Good morning, Mr. Chairman, and members of the Standing Committee on Environment and Sustainable Development. I'm nursing a bit of a cold so you'll excuse me if I have to go to my water from time to time.
Thank you for this opportunity to speak to you about one of my favourite subjects and one of my greatest pleasures, hunting. In a province of less than a million people, Nova Scotia has a large number of residents who participate in hunting and trapping as well as angling.
The Nova Scotia government requires those who wish to hunt and trap to take an appropriate training course in order to obtain an outdoor identification number known as the wildlife resources card. Over 100,000 people in the province possess one of these cards, and most of these people are attached in some way or another to 100,000 people who support them: a wife, a husband, a boyfriend, a girlfriend. These folks added together make for a large portion of the provincial population who directly support hunting.
All of us are direct descendants of successful hunters. Humanity survived on this planet because of the skills of hunters, and this remains a fact today in many places on the Earth. Hunting, fishing, and gathering are still activities for survival on a day-to-day basis around the world, and that includes Canada, as many of our first nations rely on the skills of their hunters for subsistence hunting and on non-native hunters to provide a variety of wild food for the family table, food that is free of feedlot antibiotics and growth hormones.
I congratulate you on the motion to study and examine the cultural significance of licensed hunting and trapping in Canada, a subject by far under-studied and far less understood by many in urban Canada. Perhaps this committee will help shed light on the huge impact these activities have on the economy and the culture of Canada.
Let me first say that hunters, trappers, and anglers pay for wildlife conservation in Canada. It is we who reach into our pockets and pay for the privilege to use the natural landscape of Canada and harvest its bounty. We reached so deep into our pockets to spend on these activities that we brought out $13.5 billion the last time a survey was done. In addition, $1 billion is generated by the outfitters of Canada. These are the men and women who operate lodges for hunters to enjoy and hunt out of, and to top off the economic figure, trapping is valued at $700 million in Canada. So that is over $15 billion a year in an economy in only a four-month season.
In Nova Scotia, hunters and trappers are levied an additional five dollars over and above the cost of their licences. This is a wildlife habitat conservation stamp. In the past season, that stamp raised over $275,000. These dollars are spent by a committee led by hunters on wildlife education, research, and the purchase of land. In the past 15 years, as an example, the fund has raised $2 million, given directly to university students to help them with their research on wildlife species. It's important to note that many of these species are animals that we're not hunting. That is what I call economic sustainability.
As a nation, we have been harvesting the land for fur and meat for hundreds of years and continue to do so in a sustainable harvest. It was not always that way. At one point in our natural history, we had a near disaster when commercial hunting almost destroyed the abundance of wildlife by over-killing for money. One hundred years ago we lost the passenger pigeon. It became extinct because of food hunting and feathers for ladies' hats. We almost lost our wild herds of bison and elk. They were killed to feed workers building the railroads in Canada and the United States. That calamity was stopped in time by sport hunters and some enlightened politicians. Two to be noticed are Louis St. Laurent and Teddy Roosevelt. They recognized the problem and did something about it, and that was the North American model of wildlife management. It was developed and grew out of that intervention. The animals did come back, some species in better shape than they had been before the commercial hunt.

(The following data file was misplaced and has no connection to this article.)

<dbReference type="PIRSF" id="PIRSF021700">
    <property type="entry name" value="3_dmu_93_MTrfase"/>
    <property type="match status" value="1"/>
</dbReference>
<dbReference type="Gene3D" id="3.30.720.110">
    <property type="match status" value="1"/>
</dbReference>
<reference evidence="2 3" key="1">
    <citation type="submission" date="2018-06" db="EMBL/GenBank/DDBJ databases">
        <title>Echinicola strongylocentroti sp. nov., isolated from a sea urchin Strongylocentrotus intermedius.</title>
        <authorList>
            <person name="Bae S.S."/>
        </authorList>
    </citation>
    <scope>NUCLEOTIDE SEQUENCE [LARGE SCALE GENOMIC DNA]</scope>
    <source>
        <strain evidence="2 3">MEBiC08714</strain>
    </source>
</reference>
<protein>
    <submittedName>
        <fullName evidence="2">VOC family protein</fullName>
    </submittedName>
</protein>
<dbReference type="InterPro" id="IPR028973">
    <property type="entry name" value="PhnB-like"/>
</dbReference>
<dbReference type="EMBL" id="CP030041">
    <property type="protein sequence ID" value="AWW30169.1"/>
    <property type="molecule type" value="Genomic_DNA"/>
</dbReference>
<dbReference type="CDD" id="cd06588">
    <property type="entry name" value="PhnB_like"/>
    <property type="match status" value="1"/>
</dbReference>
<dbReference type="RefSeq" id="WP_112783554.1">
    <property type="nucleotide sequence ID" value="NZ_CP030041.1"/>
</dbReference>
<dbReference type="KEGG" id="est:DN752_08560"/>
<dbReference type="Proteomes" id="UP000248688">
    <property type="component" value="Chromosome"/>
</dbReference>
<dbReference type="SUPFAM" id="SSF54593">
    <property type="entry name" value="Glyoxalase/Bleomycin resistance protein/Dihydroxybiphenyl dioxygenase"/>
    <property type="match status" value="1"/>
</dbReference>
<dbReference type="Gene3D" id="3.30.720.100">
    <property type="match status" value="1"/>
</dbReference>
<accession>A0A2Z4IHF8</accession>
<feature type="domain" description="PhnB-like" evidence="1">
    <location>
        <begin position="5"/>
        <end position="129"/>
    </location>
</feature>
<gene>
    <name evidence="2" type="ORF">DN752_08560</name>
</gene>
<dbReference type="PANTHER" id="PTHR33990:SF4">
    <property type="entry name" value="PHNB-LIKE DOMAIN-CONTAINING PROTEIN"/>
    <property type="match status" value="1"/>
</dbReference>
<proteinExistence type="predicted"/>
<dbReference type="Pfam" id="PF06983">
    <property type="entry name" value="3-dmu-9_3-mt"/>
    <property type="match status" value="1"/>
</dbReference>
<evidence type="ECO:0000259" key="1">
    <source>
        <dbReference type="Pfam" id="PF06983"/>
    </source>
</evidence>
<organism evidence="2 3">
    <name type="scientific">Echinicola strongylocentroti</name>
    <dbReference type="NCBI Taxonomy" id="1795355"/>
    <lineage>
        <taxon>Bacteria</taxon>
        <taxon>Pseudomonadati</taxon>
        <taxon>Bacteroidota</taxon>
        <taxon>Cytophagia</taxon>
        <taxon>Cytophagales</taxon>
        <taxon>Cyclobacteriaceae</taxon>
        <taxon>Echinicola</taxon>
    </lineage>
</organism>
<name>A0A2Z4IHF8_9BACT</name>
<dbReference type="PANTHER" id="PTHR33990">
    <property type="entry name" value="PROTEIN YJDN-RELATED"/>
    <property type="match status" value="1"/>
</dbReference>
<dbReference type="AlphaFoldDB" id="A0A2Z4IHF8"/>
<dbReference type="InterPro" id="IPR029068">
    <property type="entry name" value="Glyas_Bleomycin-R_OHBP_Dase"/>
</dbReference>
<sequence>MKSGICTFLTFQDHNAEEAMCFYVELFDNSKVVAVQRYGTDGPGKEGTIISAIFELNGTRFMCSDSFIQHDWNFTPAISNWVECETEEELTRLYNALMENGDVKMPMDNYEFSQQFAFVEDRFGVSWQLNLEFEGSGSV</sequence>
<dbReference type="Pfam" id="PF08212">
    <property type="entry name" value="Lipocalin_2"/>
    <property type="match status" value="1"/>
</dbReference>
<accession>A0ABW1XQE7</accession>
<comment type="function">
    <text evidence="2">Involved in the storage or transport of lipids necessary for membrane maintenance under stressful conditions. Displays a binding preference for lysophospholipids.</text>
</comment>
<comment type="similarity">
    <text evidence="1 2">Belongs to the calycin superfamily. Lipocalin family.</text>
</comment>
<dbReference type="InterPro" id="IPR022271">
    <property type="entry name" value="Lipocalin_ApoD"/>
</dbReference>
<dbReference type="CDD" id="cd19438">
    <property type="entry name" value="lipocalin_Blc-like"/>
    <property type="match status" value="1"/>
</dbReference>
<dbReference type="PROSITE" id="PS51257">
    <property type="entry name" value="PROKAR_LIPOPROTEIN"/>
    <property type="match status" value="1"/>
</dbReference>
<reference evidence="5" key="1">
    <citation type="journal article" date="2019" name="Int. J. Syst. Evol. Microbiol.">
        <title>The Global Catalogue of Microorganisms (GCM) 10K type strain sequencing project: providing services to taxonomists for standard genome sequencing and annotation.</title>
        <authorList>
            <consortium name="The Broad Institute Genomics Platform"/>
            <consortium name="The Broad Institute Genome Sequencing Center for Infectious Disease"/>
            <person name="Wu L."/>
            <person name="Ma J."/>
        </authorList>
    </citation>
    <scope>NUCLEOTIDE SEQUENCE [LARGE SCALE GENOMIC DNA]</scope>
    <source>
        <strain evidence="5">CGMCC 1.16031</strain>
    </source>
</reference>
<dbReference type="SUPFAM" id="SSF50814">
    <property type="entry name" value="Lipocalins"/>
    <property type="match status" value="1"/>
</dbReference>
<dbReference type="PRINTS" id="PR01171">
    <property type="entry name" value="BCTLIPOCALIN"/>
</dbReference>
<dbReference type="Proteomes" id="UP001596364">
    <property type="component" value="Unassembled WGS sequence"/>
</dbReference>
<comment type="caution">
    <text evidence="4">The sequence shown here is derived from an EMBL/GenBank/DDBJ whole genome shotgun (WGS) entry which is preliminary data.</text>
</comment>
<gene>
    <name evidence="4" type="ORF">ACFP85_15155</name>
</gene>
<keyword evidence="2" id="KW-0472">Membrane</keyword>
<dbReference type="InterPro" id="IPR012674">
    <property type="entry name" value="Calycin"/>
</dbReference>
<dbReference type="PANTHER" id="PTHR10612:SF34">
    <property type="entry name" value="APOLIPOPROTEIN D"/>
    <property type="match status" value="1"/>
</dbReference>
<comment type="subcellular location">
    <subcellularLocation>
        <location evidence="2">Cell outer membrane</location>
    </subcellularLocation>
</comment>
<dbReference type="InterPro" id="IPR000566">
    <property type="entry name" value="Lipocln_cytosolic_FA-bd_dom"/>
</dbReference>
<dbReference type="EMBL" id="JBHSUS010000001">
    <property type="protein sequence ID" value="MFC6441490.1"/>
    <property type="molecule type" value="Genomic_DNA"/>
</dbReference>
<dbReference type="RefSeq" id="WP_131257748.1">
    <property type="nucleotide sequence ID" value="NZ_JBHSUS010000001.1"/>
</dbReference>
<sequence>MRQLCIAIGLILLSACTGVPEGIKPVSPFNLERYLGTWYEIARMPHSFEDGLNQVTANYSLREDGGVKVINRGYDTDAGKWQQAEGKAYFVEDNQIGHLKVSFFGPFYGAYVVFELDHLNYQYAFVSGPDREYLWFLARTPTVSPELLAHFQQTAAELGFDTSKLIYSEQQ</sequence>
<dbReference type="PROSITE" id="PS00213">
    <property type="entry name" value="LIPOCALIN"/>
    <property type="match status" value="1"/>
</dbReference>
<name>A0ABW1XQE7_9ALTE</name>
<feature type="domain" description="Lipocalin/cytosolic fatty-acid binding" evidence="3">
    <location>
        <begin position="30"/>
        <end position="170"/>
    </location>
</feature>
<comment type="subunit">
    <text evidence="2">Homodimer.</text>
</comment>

Today this model of wildlife management is hailed as the best in the world, and at its centre are hunters, hunters' money, and hunters' regulated harvesting. Hunters and trappers have never had to go to any level of government looking for capital money to get a hunting area. Many activities Canadians participate in require large amounts of money to enjoy, and they could not take place without buildings like hockey rinks, gymnasiums, soccer fields, and of course, spending millions of dollars to landscape a forest and turn it into a golf course. For us, it's just the fields and streams we need. In fact, hunters have become the leaders in wetland conservation in North America.
Hunting and trapping are very important activities to the people of Nova Scotia and Canada. I know that some members of this committee have spoken out publicly against the decision to study hunting and trapping. Please don't slough this off as being unimportant. The lessons learned by hunters through bringing some animal species from the brink of extinction may hold some knowledge for you in learning how to deal with other problems and issues in the natural world and may indeed be the blueprint for the recovery of some of these species.
Too often, hunters and trappers are marginalized because of what we do. I speak of taking animals for food from the wild. When I do this, I have a greater appreciation for those wild things than most people and I learn from the animals. I strongly suggest that you would be very wise to listen to the people who present to you at this committee and learn from them. For a stable harvest and a sustainable economy leads to a culture of caring for wildlife and its habitat.
It's really too bad that we're not all hunters. I guess I'm just one of the lucky ones.